Teens most frequently recalled smoking scenes from movies and TV shows (e.g. Friends). However, they also noticed celebrities (e.g. Denzel Washington, Snoop Dogg) and video games.

Results suggest that media images of smoking were associated with either (a) reducing stress and anxiety or (b) looking or being cool, whereas family/peer images recalled more associated with reducing stress or addiction.



Study 2: Ethnic Differences in Teens’ Knowledge about Smoking

Background:

White adolescents smoke at higher rates than African American adolescents. Yet, African American adults have higher smoking rates than White adults. This study explored the differences in African American and White adolescent’s implicit theories about smoking to try to understand these discrepancies.

Research Design:

In the first stage of this research, 40 White and 40 African American adolescents (ages 14-16) listed their beliefs about smoking.  The set of beliefs yielded 79 unique beliefs (e.g. lung cancer, smelly). 

A second set of 37 White adolescents and 80 African-American adolescents sorted the beliefs into piles based on the perceived similarity of the items.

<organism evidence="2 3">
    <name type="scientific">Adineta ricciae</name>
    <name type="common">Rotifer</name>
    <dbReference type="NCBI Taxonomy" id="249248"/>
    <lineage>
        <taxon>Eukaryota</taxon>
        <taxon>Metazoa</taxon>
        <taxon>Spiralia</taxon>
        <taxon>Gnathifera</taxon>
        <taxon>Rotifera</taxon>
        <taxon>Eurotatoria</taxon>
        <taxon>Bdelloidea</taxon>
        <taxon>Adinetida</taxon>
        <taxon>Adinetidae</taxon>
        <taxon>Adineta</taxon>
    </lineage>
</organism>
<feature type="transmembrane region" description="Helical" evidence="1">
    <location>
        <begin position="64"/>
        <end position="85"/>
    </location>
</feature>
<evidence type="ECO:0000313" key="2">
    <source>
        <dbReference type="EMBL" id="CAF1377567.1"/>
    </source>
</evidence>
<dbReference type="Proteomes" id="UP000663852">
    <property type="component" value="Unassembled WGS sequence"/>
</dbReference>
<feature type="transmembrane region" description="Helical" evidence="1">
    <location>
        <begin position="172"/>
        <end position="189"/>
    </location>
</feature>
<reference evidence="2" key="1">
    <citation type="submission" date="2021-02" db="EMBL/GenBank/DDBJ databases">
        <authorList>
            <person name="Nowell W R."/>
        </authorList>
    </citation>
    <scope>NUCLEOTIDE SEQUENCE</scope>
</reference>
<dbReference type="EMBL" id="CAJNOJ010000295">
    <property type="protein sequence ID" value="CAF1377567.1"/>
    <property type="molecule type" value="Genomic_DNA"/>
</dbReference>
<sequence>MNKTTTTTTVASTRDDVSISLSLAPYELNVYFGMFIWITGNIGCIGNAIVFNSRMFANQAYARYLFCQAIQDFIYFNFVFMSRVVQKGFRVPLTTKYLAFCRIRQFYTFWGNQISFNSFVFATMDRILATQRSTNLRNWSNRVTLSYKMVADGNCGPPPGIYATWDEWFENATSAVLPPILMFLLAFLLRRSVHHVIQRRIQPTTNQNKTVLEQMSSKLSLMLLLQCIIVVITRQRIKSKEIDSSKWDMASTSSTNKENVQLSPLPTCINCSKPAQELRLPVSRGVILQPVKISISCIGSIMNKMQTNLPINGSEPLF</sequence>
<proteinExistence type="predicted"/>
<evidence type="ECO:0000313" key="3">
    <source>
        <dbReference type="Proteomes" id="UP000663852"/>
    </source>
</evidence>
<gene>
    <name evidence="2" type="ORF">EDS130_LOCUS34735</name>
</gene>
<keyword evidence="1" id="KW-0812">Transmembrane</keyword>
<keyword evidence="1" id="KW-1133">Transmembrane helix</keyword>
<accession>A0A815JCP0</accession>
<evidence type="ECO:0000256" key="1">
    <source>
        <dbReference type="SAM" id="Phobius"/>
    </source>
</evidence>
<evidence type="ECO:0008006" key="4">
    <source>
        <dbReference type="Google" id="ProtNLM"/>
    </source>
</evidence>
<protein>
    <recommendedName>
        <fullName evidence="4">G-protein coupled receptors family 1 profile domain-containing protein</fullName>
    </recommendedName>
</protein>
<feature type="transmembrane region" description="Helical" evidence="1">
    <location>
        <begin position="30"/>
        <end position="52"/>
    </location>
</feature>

The pile sort data were converted to dissimilarity data and then analyzed using hierarchical cluster analysis.

What We Have Learned:

There were 5 unique clusters of beliefs for White adolescents (health concerns, negative affective reactions, social sanctions, social identity, and positive reasons for smoking). There were 9 unique clusters for African American adolescents (health concerns, addiction, negative affective reactions, negative images of smokers, social aspects of smoking, positive affect and smoking, stress/negative affect, commitment to not smoke, and social sanctions). 

African American adolescents’ had more complex implicit negative theories regarding smoking. White adolescents’ structure reflected primarily positive versus negative reactions to smoking.

Specific types of affect seem to play a more important role for African American adolescents’ implicit theories about smoking.  For example, there is a very salient link between negative affect (e.g. stress) as reasons to smoke for African American adolescents.

Understanding these implicit theories can assist in targeting messages to prevent smoking in these populations.  For example, White adolescents have simpler attitudes about smoking (i.e., it’s bad, but they don’t know why) and can be more easily changed then the complex attitudes of African American adolescents.  Therefore, schools should make more of an effort to create complex attitudes among all adolescents.  This can be done by providing several reasons and examples of why smoking is bad and/or the negative effects of smoking.